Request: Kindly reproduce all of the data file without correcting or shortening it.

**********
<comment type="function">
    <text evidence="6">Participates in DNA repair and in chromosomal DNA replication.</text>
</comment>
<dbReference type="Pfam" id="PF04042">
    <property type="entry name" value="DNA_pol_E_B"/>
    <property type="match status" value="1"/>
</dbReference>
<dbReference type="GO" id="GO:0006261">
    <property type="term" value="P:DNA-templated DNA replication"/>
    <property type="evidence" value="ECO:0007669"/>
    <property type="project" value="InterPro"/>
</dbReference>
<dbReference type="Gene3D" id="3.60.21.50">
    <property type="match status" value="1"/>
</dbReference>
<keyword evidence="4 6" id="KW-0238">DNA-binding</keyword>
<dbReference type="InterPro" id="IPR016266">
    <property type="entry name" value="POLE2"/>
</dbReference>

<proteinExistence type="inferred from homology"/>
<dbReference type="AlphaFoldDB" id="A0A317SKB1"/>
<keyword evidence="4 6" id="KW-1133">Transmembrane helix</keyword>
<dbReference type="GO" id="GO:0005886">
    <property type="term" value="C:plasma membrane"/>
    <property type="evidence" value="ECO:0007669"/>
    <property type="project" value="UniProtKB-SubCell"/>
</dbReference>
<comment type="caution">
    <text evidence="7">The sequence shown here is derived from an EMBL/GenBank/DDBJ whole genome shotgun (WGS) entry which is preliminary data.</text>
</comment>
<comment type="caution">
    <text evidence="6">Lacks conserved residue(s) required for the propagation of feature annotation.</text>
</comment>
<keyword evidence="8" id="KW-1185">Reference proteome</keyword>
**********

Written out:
<comment type="function">
    <text evidence="6">Participates in DNA repair and in chromosomal DNA replication.</text>
</comment>
<dbReference type="Pfam" id="PF04042">
    <property type="entry name" value="DNA_pol_E_B"/>
    <property type="match status" value="1"/>
</dbReference>
<dbReference type="GO" id="GO:0006261">
    <property type="term" value="P:DNA-templated DNA replication"/>
    <property type="evidence" value="ECO:0007669"/>
    <property type="project" value="InterPro"/>
</dbReference>
<dbReference type="Gene3D" id="3.60.21.50">
    <property type="match status" value="1"/>
</dbReference>
<keyword evidence="4 6" id="KW-0238">DNA-binding</keyword>
<dbReference type="InterPro" id="IPR016266">
    <property type="entry name" value="POLE2"/>
</dbReference>

<proteinExistence type="inferred from homology"/>
<dbReference type="AlphaFoldDB" id="A0A317SKB1"/>
<keyword evidence="4 6" id="KW-1133">Transmembrane helix</keyword>
<dbReference type="GO" id="GO:0005886">
    <property type="term" value="C:plasma membrane"/>
    <property type="evidence" value="ECO:0007669"/>
    <property type="project" value="UniProtKB-SubCell"/>
</dbReference>
<comment type="caution">
    <text evidence="7">The sequence shown here is derived from an EMBL/GenBank/DDBJ whole genome shotgun (WGS) entry which is preliminary data.</text>
</comment>
<comment type="caution">
    <text evidence="6">Lacks conserved residue(s) required for the propagation of feature annotation.</text>
</comment>
<keyword evidence="8" id="KW-1185">Reference proteome</keyword>